Yemen humanitarian pause comes into effect

Unclear if two sides honouring ceasefire, which began shortly after arms-depot blasts near Sanaa killed at least 69.

    Both sides have said they will respond violently if the other breaks the ceasefire [EPA]
    Both sides have said they will respond violently if the other breaks the ceasefire [EPA]

    A five-day humanitarian ceasefire has begun in Yemen, just hours after Arab coalition fighter jets struck against Houthi fighters and their allies.

    It was not immediately clear if the two sides were honouring the truce, which began at 11pm local time [20:00GMT] on Tuesday.

    The pause in the fighting, which has killed hundreds of civilians, will test the two sides' desire to enter into peace talks.

    Both the Houthis and the Arab-coalition-backed Yemeni government say they are ready to respond with violence if their opponent breaks the ceasefire.

    Earlier on Tuesday, at least 69 people were killed and 250 others wounded by explosions after coalition fighter jets hit an arms depot near the Yemeni capital Sanaa, according to medical officials.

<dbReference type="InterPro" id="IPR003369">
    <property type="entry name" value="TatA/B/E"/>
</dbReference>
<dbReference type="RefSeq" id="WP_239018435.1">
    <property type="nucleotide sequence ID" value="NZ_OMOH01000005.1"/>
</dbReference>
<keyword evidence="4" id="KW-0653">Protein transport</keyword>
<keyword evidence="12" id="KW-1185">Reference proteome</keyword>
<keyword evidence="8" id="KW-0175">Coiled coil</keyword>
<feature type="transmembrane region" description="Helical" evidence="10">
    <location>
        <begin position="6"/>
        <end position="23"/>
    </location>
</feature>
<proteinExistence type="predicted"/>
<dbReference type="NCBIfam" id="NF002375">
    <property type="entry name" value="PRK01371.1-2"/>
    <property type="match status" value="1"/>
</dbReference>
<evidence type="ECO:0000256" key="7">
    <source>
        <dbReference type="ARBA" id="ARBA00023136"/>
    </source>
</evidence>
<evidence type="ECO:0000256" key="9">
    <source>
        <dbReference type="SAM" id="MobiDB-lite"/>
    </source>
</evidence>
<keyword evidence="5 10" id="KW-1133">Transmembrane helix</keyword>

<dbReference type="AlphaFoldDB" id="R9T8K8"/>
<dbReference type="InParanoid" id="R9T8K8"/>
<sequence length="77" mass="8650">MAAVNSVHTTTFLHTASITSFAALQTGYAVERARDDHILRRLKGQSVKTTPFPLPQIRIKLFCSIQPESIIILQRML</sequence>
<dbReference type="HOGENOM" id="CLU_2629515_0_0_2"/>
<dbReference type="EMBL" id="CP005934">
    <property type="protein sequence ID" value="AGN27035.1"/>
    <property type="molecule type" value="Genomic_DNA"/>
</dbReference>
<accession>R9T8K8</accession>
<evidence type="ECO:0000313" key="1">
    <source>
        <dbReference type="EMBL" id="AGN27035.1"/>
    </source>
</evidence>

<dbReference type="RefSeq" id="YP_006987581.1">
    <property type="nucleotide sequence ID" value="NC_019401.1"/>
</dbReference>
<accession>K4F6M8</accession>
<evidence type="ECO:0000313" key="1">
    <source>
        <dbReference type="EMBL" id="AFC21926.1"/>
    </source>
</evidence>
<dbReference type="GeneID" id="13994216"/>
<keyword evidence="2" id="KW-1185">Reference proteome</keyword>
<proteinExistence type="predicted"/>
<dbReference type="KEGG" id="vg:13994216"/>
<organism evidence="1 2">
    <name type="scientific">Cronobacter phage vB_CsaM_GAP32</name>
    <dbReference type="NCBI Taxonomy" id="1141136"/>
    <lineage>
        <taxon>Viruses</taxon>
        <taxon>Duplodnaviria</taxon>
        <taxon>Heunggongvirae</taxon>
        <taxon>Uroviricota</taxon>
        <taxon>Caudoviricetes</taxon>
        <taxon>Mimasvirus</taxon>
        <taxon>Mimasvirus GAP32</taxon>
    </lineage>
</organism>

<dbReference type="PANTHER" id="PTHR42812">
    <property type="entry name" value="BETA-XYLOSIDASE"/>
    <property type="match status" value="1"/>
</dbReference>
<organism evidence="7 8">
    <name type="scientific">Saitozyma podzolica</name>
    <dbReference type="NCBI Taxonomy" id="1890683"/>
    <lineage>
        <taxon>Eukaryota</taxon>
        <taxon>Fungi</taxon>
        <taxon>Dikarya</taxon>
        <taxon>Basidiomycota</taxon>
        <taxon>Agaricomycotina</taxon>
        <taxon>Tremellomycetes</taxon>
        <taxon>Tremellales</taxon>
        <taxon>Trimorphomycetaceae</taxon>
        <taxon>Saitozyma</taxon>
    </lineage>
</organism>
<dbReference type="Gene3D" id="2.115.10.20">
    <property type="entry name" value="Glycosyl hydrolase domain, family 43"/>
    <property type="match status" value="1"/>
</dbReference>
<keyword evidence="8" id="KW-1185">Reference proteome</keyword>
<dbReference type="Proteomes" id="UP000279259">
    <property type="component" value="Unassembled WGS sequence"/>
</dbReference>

Residents said that explosions at a military base at Mount Noqum lasted until mid-day on Tuesday after coalition jets struck the depot late on Monday.

    The conflict in Yemen has killed more than 1,400 people - many of them civilians - since March 19, according to the UN [EPA]

    An official told the AFP news agency that most of the people killed and wounded were civilians.

    Medics on the ground had given an earlier toll of five killed and 20 wounded.

    The air strikes set off huge explosions that sent debris crashing into a residential area at the foot of the mountain, witnesses said.

    Elsewhere, in Taiz, shelling blamed on Houthi fighters killed at least 10 people.

    Adel al-Jubeir, the foreign minister of Saudi Arabia, which is leading the Arab coalition, was quoted as saying on Monday that the truce might be extended if aid deliveries succeeded and if the Houthis and their allies did not engage in hostile activities.

    The conflict in Yemen has killed more than 1,400 people - many of them civilians - since March 19, according to the UN, and the country of some 25 million has endured shortages of food, water, medicine and electricity as a result of a naval, air and land blockade.

     

    SOURCE: Agencies


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